- BC Games
COVER STORY: Roll Playing
The North Shore has a seemingly endless demand for sushi.
That’s why Joe Lin wasn’t afraid to open shop, even with more than 40 sushi restaurants nearby, including three within just a block.
But competition is still tough, so breaking away from the ordinary is the only option.
“Yes sushi is popular, but it’s been the same for about 15 years,” Lin explains, taking a break from making rolls at Capilano Sushi in North Vancouver.
“I knew all the restaurants, did my research, and when we opened I knew what I had to offer.”
Besides the typical California roll combos, he makes specialty rolls that are more like artistic creations to this UBC fine arts graduate.
The names say it all.
There’s the El Mexicano:
Spicy tuna and radish sprout inside, topped with fresh guacamole and drizzled with honey citrus sauce and tobiko (fish roe), $10.
And the Empire State:
A jumbo hotdog and cream cheese inside, topped with pastrami and grated dill pickle, drizzled with creamy honey dijon, $10.
If it weren’t for his restaurant, Lin says he would probably be working in the creative side of advertising. But his career plans changed within months when he realized the sushi spot he worked for was going up for sale.
In early 2010, he bought the restaurant near Save-On-Foods on Marine Drive with a partner, quickly renovated it and revamped the menu.
The competition didn’t daunt him. With two sushi restaurants directly across the street and a few more within a quick walk, he still spotted something missing in the market.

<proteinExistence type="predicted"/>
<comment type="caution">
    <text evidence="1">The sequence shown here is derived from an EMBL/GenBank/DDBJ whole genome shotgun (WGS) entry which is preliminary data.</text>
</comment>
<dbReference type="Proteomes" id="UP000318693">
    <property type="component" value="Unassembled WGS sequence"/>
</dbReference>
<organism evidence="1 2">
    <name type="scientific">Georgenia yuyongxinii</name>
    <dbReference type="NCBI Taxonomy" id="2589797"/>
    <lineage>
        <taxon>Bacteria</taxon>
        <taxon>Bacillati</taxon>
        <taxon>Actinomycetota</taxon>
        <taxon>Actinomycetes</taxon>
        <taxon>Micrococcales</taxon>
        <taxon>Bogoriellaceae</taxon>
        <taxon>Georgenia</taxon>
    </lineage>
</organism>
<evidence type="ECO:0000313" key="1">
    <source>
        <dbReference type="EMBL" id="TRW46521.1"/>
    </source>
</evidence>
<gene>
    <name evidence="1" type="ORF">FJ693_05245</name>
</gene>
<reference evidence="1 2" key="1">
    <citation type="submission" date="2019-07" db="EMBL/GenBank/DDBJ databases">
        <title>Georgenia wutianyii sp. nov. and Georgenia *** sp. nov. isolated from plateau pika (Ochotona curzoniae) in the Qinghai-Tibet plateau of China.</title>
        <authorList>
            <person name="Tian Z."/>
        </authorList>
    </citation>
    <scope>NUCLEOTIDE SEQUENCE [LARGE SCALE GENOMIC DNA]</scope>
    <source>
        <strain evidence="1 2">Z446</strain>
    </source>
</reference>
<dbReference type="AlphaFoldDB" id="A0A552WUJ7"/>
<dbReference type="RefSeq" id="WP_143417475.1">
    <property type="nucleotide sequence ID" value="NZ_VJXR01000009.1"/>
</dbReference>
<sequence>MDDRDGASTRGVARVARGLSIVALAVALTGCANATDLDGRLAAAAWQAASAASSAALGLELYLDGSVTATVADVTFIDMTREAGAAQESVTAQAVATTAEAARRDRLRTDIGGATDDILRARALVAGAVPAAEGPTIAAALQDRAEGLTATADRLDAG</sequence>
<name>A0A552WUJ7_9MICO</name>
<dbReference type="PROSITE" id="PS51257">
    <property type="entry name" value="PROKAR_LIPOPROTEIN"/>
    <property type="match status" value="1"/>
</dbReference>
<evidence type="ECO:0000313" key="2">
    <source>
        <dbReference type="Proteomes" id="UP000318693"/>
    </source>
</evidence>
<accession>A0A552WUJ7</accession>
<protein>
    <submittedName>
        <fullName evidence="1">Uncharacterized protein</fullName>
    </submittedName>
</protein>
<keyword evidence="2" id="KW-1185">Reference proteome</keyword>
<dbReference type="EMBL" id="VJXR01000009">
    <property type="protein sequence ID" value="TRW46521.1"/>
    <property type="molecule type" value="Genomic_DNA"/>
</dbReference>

“We don’t want to copy them. We provide something different,” he says as customers shuffle in and out.
Capilano Sushi stays unique with weekly menu items like Japanese style fish and chips:
Your choice of tuna, salmon or oyster with yam fries, dill pickle and house tartar sauce, $10.
Lin even tried to make the restaurant’s atmosphere stand out from other sushi spots. Shortly after moving in, he covered up the evergreen murals with dark wood and abstract paintings.
More upscale than some other sushi restaurants, he says it’s a good place to take a date. And, don’t worry, it will be an affordable one.
To be competitive in a North Van market that’s saturated with sushi restaurants, Lin says he has to keep the prices low. Besides his specialty rolls, he also has a popular $7-sushi combo with a choice of three items and miso soup, which goes well with weekly deals like $2.99 pints of Granville Island Honey Lager.
“The trick is to be as efficient as possible. It’s easier to do with a smaller place like this,” says Lin, who learned to make rolls to pay his way through university. It was those five years of experience that let him experiment with different ingredients.
“I noticed a lot of people like only vegetable rolls, but they only had simple rolls to choose from,” he says about his idea for the vegetarian-friendly Golden Coast:
Asparagus and cream cheese inside, topped with fresh avocado and mayo slices, drizzled with honey citrus sauce.
“I wanted to make something with the same high quality as other sushi, but with just vegetables.”
There are only two sushi restaurants across from Capilano Sushi now; the other burned down a couple of years ago and never reopened. But another soon popped up three blocks away.
“We want to be ourselves, to be different,” says Lin. “Unique food, good quality. That’s why customers keep coming back.”
Capilano Sushi is located at 1240 Marine Dr., attached to Save-On-Foods.